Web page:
It looks like I woke up Comcast's PR department this morning with my RightNetwork report.
From The Politico:
UPDATE: Comcast tells POLITICO that Crooks & Liars' headline -- "Comcast partners with teabaggers to bring new right-wing broadcast network online" -- is misleading. Comcast tells me that it has received RightNetwork's pitch (see the .pdf here) but has not made an official decision to partner up with them.
Misleading? The sales material clearly states the intention to launch on television, web and mobile in the summer of 2010. Here's an image as it was in their PDF "lookbook" on the RightNetwork website before it was pulled last night. I've uploaded an archived copy of it to my own website so there can be no mistake about what I read and how I reported it.
Comcast's denial hinges on their assertion that Comcast-Spectacor and Comcast are separate entities with no relationship beyond common ownership. (Comcast owns 63% of Comcast-Spectacor)
Not so fast, Comcast. Let's start with this: The literature clearly states the intent to launch on "television, web and mobile" in the summer of 2010. A look at Comcast-Spectacor's holdings doesn't give any kind of clear-cut pathway to a broadcast/mobile/web pipeline. While Comcast-Spectacor does own Comcast Sportsnet, it's a regional property with affiliates in some, but not all, cities.
The owner of the pipes is Comcast. An "everywhere, anywhere" implementation of RightNetwork cannot happen without a pipeline. Comcast owns several, and hopes to own more. Xfinity is the brand name for Comcast's triple play service: Cable, cable internet, and cable telephone service.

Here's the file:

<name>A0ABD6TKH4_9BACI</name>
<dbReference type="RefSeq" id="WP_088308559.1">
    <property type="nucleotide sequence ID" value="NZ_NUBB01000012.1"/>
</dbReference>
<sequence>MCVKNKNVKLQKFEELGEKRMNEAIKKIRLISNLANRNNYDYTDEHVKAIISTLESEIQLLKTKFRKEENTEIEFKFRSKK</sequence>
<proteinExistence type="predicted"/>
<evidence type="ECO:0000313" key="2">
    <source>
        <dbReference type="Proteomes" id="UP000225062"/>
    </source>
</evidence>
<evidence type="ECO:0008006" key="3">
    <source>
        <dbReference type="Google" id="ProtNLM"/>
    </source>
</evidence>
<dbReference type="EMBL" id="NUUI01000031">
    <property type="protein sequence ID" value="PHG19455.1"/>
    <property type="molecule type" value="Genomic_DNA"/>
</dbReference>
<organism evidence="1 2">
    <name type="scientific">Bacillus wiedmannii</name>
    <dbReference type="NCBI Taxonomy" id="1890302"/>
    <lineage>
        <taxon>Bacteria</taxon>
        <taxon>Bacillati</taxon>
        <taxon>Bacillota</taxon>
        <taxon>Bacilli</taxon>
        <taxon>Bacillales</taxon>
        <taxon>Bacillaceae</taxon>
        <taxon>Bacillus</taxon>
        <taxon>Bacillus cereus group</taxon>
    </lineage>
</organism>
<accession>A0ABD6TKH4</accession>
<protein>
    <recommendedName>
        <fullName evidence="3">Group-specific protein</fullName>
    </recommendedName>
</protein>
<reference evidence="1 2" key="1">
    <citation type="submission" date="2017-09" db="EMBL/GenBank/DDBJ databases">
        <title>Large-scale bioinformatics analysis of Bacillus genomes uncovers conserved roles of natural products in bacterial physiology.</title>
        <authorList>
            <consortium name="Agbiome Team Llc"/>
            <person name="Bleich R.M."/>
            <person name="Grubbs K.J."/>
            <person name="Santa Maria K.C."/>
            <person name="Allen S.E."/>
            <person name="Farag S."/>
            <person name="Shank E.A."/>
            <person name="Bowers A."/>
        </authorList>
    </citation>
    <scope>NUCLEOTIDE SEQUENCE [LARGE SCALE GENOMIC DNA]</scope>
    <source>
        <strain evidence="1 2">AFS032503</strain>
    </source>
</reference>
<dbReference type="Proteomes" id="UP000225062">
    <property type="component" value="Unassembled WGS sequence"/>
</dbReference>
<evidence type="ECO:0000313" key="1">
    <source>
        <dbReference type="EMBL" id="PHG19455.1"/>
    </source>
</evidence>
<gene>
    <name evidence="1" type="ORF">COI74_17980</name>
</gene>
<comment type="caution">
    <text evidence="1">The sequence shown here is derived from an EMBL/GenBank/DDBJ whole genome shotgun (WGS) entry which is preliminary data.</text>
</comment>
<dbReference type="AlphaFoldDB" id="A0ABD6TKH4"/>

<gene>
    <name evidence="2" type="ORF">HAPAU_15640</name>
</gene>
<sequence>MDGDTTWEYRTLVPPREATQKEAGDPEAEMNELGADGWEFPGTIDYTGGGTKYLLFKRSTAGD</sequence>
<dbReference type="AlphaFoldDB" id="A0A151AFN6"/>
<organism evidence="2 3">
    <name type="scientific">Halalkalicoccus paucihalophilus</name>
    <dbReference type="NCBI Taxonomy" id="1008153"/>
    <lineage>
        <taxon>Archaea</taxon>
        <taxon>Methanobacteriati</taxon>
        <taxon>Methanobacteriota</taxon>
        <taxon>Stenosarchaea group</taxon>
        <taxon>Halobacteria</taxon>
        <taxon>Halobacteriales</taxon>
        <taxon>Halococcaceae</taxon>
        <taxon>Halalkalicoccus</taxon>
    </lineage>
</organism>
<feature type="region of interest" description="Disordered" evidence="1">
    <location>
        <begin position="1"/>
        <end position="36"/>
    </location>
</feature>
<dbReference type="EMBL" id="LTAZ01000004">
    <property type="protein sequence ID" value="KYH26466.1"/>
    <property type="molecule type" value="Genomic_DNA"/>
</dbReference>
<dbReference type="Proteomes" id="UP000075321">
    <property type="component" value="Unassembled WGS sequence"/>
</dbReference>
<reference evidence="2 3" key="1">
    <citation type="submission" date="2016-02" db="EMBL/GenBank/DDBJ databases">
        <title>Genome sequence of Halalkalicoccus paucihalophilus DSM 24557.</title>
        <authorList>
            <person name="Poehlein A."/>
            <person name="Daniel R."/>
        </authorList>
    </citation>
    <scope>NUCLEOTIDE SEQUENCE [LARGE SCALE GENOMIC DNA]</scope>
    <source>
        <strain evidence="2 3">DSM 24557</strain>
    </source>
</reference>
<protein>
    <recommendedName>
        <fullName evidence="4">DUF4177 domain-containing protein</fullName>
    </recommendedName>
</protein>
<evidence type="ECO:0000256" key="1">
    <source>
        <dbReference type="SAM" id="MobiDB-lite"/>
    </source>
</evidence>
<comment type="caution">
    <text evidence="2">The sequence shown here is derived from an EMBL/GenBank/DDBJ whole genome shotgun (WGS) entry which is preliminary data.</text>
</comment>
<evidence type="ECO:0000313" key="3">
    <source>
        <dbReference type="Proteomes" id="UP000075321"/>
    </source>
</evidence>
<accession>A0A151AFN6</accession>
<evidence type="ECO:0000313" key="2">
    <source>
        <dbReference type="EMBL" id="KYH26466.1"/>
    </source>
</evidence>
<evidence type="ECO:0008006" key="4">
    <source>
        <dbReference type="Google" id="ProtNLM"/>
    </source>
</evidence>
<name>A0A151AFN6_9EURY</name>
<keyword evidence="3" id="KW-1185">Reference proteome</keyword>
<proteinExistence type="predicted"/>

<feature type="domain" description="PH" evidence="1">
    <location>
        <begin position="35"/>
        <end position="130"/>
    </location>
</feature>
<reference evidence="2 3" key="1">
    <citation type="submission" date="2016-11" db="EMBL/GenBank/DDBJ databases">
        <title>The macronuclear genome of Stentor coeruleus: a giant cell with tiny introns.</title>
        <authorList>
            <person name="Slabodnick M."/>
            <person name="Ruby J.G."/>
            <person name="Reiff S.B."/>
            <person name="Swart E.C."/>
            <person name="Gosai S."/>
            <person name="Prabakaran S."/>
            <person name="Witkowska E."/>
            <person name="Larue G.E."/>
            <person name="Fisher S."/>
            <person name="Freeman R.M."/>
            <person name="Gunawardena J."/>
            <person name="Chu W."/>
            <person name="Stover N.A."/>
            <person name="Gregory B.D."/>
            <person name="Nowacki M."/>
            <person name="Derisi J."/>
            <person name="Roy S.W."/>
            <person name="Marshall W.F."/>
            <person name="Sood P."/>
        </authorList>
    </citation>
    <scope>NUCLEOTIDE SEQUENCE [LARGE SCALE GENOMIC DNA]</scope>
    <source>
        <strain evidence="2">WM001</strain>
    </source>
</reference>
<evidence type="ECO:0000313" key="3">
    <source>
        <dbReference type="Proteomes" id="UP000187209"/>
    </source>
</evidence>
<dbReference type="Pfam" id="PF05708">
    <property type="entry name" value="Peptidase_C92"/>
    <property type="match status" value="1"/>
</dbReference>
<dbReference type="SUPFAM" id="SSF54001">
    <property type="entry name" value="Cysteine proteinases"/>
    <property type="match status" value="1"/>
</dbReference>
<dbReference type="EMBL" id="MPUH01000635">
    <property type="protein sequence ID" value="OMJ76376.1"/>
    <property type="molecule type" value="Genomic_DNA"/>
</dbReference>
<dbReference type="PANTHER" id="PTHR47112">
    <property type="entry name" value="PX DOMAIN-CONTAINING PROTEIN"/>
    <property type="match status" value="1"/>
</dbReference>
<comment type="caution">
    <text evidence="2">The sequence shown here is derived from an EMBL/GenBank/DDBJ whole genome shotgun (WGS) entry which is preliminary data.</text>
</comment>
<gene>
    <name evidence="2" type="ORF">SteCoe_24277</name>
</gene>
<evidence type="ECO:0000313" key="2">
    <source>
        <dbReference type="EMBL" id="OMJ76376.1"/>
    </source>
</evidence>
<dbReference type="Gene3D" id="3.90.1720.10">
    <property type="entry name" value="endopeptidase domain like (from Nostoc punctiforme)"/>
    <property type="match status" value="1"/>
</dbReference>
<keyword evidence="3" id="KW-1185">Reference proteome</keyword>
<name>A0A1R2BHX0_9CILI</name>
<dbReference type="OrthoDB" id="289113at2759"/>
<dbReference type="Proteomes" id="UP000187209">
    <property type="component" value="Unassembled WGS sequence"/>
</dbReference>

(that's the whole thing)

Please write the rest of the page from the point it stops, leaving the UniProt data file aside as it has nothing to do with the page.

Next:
Ed Snider may be the personal touchpoint, but without pipelines, how could he possibly make a claim like this?
Please note the exact language: "partners including COMCAST". Not Comcast-Spectacor. Comcast.
There was nothing inaccurate about my title or my post, but it must have Comcast executives gnawing raw meat today. Mediaite wrote a post that inspired this tweet from Keith Olbermann and a Mediaite correction to their title, following Brian Stelter's post about Comcast's denial:
This bad reporting http://tinyurl.com/y7wknrh is why Comcast issued statement about its non-involvement in Kelsey Grammar's Hatefest
Keith, Mediaite reported the same facts I did, based upon official literature published by RightNetwork, presumably after reading my post. It wasn't bad reporting. It was factual, based upon published and easily-available materials.
I may have caught Comcast's PR department sleeping on the job, but that doesn't make my report inaccurate. It makes it necessary for Comcast to issue a blanket denial, and it makes the RightNetwork sales material presumptuous IF, in fact, it was false.
If RightNetwork's pitch book is false with regard to Comcast, then a deal must be inked somewhere for someone's pipes, or else the authors of the RightNetwork pitch material are simply lying about their triple play content service, which certainly doesn't speak well for their plans to serve content to inspire truth and the American way.
Either way, I stand by my original report on this. I acknowledge Comcast's denial for what it is and will be watching to see whose pipelines are used to serve television, internet and mobile content from RightNetwork.
3:24 pm: Edited to change the link to Olbermann's tweet to his tweet, rather than the Mediaite story.
Related: Who might be funding RightNetwork?